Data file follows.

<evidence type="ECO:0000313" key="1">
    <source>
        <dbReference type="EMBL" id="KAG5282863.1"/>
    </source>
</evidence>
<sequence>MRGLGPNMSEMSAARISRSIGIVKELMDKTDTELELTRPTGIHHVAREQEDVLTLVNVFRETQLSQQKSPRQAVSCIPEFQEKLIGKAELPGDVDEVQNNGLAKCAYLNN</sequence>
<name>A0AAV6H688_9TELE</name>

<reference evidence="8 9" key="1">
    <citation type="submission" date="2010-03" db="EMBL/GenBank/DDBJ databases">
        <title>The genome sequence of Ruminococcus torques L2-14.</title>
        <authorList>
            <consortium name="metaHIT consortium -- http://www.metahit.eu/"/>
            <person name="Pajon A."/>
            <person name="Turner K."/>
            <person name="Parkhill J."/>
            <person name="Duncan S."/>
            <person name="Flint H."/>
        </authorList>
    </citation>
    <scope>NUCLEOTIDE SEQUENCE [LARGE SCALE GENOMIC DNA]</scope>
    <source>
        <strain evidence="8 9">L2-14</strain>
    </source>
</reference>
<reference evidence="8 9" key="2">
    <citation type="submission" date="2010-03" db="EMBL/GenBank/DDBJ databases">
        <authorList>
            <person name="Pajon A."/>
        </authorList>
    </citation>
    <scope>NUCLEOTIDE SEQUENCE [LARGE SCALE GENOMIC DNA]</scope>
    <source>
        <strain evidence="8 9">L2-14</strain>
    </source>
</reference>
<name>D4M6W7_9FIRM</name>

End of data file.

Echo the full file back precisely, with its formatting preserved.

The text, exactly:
<evidence type="ECO:0000313" key="1">
    <source>
        <dbReference type="EMBL" id="KAG5282863.1"/>
    </source>
</evidence>
<sequence>MRGLGPNMSEMSAARISRSIGIVKELMDKTDTELELTRPTGIHHVAREQEDVLTLVNVFRETQLSQQKSPRQAVSCIPEFQEKLIGKAELPGDVDEVQNNGLAKCAYLNN</sequence>
<name>A0AAV6H688_9TELE</name>

<reference evidence="8 9" key="1">
    <citation type="submission" date="2010-03" db="EMBL/GenBank/DDBJ databases">
        <title>The genome sequence of Ruminococcus torques L2-14.</title>
        <authorList>
            <consortium name="metaHIT consortium -- http://www.metahit.eu/"/>
            <person name="Pajon A."/>
            <person name="Turner K."/>
            <person name="Parkhill J."/>
            <person name="Duncan S."/>
            <person name="Flint H."/>
        </authorList>
    </citation>
    <scope>NUCLEOTIDE SEQUENCE [LARGE SCALE GENOMIC DNA]</scope>
    <source>
        <strain evidence="8 9">L2-14</strain>
    </source>
</reference>
<reference evidence="8 9" key="2">
    <citation type="submission" date="2010-03" db="EMBL/GenBank/DDBJ databases">
        <authorList>
            <person name="Pajon A."/>
        </authorList>
    </citation>
    <scope>NUCLEOTIDE SEQUENCE [LARGE SCALE GENOMIC DNA]</scope>
    <source>
        <strain evidence="8 9">L2-14</strain>
    </source>
</reference>
<name>D4M6W7_9FIRM</name>